Human eyes (20 months to 83 years old) were obtained from the Sierra Eye and Tissue Bank (Sacramento, CA, USA) within 21 hours after death and placed in phosphate buffered saline (PBS) pH 7.4 in 4% paraformaldehyde at 4°C. The anterior segment was removed and the posterior pole was examined under a dissecting microscope and categorised according to the protocol in the ALARM study.19 The macular region, which was a 6 × 6 mm calotte centred around the fovea, was cryoprotected using the technique of Barthel and Raymond.20 Briefly, calottes were rinsed three times in 1X PBS containing 5% sucrose (w/v) for 10 minutes at 4°C and were progressively infiltrated with sucrose by 30 minute incubations at 4°C in PBS containing 10%, 12.5%, and 15% sucrose (w/v). Finally, calottes were infiltrated overnight in 1X PBS containing 20% sucrose (w/v) at 4°C.
Calottes were first infiltrated in a 2:1 sucrose 20% (w/v):OCT compound (Miles, Inc, Elkhart, IN, USA) mixture for 30 minutes at room temperature according to the method of Barthel and Raymond.20 Each calotte was then embedded in fresh 2:1 sucrose 20% (w/v):OCT mixture and frozen by immersion in isopentane (Aldrich Chemical Co, Inc, Milwaukee, WI, USA) chilled with dry ice. All tissue blocks were stored at −80°C for later use.
Serial cryosections (10 μm) oriented parallel to the optic nerve-fovea plane were fixed with 4% paraformaldehyde for 10 minutes, acetone for 10 minutes, and 0.1 M KCl-HCl (pH 1.5) for 10 minutes. Sections were treated with 3% H2O2 in methanol for 5 minutes followed by blocking with 10% normal goat serum (Vector Laboratories, Inc, Burlingame, CA, USA) for 10 minutes. Sections were incubated with rat monoclonal antibodies against type IV collagen isoform specific peptides (α1, H11; α2, H22; α3, H31; α4, H43; α5, H53; α6, H63)18 at 1:75 dilution for 1 hour followed by goat anti-rat biotinylated secondary antibody (1:500; ICN Pharmaceuticals, Inc, Aurora, OH, USA) for 30 minutes. The reaction was amplified using an ABC kit for 30 minutes (Vector Laboratories, Inc), and visualised with VIP reagent (Vector Laboratories, Inc) for 5 minutes. The sections were counterstained with methyl green (Vector Laboratories, Inc). A purified rat IgG (ICN Pharmaceuticals, Inc) was used for controls, and results were confirmed with a second set of monoclonal anti-collagen IV isoform antibodies (α1, H12; α2, H25; α3, H32; α4, H44; α5, H52; α6, H66).18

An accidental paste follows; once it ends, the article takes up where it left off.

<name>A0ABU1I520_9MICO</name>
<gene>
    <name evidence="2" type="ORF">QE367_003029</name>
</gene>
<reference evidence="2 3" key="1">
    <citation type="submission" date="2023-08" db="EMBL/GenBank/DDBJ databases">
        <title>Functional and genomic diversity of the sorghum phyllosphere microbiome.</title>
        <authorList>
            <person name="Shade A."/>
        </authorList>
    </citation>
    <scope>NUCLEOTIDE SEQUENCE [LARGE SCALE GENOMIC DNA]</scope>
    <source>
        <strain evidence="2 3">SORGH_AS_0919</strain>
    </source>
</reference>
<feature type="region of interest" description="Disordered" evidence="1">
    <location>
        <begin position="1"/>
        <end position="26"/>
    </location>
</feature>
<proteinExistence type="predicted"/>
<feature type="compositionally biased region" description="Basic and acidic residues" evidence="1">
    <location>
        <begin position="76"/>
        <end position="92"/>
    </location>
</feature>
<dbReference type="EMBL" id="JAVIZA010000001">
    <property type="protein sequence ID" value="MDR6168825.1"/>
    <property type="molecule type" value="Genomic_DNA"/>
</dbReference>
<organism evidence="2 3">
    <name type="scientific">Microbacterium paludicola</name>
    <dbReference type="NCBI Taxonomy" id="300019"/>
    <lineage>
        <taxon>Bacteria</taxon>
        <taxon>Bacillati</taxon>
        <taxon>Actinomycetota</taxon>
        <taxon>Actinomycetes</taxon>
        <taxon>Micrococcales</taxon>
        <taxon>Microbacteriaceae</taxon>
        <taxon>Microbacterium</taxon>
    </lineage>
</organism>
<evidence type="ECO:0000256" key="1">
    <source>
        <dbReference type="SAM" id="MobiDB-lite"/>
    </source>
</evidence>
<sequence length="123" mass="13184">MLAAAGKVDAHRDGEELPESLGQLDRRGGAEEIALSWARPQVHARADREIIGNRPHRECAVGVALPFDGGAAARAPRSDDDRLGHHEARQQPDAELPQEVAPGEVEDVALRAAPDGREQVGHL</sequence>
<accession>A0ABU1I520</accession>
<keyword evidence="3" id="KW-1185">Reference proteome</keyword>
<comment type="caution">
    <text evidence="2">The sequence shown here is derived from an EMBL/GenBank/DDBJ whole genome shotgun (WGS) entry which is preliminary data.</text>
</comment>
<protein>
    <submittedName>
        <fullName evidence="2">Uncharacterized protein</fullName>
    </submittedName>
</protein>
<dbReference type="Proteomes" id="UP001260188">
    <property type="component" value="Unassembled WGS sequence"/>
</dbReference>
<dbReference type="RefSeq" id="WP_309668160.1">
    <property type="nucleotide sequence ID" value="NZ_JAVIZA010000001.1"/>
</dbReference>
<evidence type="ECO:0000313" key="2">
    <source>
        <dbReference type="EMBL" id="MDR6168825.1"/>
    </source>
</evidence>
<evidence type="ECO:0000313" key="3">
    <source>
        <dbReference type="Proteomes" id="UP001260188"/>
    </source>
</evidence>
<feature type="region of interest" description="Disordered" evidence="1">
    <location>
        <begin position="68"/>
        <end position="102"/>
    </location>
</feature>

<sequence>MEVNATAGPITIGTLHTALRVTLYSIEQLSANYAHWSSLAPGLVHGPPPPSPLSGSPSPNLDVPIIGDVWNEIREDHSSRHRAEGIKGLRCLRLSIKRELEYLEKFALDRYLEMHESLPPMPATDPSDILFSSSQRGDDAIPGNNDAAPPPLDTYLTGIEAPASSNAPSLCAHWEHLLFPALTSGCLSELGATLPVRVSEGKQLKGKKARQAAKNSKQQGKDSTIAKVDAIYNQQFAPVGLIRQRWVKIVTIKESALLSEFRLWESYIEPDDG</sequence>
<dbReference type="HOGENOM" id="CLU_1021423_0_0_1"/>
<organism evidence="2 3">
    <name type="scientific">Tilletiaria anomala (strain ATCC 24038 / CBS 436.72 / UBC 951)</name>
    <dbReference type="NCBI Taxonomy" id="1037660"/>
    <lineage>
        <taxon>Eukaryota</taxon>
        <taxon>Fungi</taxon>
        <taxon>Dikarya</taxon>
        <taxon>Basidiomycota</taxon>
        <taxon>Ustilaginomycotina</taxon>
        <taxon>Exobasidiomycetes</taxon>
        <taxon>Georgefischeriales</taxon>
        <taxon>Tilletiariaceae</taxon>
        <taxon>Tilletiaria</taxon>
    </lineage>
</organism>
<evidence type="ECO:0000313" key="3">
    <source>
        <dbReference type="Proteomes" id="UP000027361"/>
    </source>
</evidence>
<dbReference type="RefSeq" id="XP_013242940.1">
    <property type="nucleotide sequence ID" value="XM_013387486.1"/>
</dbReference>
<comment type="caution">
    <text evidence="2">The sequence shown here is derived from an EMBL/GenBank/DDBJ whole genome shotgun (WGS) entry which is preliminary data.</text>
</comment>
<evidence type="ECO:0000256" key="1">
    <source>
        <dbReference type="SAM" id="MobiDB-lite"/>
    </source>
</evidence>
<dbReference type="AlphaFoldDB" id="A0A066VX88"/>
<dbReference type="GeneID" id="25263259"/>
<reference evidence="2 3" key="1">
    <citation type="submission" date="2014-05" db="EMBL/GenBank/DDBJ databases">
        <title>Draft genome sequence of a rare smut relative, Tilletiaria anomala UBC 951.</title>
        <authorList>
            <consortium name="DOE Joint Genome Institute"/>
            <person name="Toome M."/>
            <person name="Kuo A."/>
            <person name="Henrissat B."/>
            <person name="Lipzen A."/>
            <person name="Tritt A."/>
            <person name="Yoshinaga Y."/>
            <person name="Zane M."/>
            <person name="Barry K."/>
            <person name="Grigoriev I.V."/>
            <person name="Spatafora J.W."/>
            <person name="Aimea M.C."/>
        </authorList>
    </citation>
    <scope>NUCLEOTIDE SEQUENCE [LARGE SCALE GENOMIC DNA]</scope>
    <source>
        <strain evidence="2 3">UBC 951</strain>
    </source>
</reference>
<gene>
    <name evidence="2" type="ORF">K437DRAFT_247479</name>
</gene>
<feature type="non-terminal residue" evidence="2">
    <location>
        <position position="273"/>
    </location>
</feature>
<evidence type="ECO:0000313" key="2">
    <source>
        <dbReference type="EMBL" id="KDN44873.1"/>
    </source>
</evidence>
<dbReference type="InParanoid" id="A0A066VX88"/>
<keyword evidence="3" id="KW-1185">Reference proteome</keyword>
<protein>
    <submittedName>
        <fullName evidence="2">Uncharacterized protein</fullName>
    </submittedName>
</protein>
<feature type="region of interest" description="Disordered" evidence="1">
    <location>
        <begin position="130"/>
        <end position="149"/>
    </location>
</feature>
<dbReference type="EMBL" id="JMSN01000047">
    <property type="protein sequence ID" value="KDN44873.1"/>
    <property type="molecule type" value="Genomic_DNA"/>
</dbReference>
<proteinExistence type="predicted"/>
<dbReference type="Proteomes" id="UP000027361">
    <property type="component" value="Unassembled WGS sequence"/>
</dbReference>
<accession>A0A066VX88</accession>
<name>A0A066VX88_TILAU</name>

Specimens were examined with an Olympus BH-2 microscope (Olympus Optical Co, Ltd, Tokyo, Japan) with a Kontron Elektronik ProgRes 3012 charged coupled device camera (Kontron Elektronik GmbH, Eching, Germany). Digitalised images were captured through the ProgRes digital camera plug-in directly to Adobe Photoshop 5.0 (Adobe Systems, Inc, Mountain View, CA, USA).
A specific isoform was designated “expressed” when specific labelling was either intermittently or uniformly distributed in the sections examined. The Fisher’s exact test was used to test the null hypothesis that the expression of the individual isoform in the fundus was due to chance. The McNemar’s test was used to determine the probability that differences in expression between different collagen isoforms were due to chance. The expression patterns observed in this study were considered significant when the probability calculated from the above tests was p<0.05.
Eighteen human eyes were obtained from donors ranging in age from 20 months to 83 years old. One eye was from a 20 month old, three eyes were from donors 50–59 years old, 11 eyes were from donors 60–69 years old, and three eyes were from donors 70–83 years old.
Table 1 shows the isoform specific expression profile of collagen IV in the human posterior pole. Strong immunostaining for the α1–2(IV) and α3–5(IV) chains was observed in Bruch’s membrane. In the RPE basement membrane, there was a slight predominance of immunostaining for α3–5(IV) (13/18 eyes = 72%) compared to α1–2(IV) (10/18 eyes = 55%), although this difference was not significant (p = 0.24, McNemar’s test) (Fig 1). No age related distribution of either α1–2(IV) or α3–5(IV) isoforms was identified. α1–2(IV) were identified in the choriocapillaris basement membrane in 100% (18/18 eyes) while α3–5(IV) were observed in 28% (5/18 eyes; p = 0.001, McNemar’s test). Mild immunostaining for the collagen α1–5(IV) isoforms was observed in the middle layers of Bruch’s membrane. In the choroid, α1(IV) and α2(IV) were detected in the blood vessels (18/18 eyes = 100%). Mild staining was seen in the choroidal stroma with antibodies to α1(IV) to α5(IV). Collagen IV α6 expression was not seen anywhere in the posterior segment with either H63 or H66 antibody.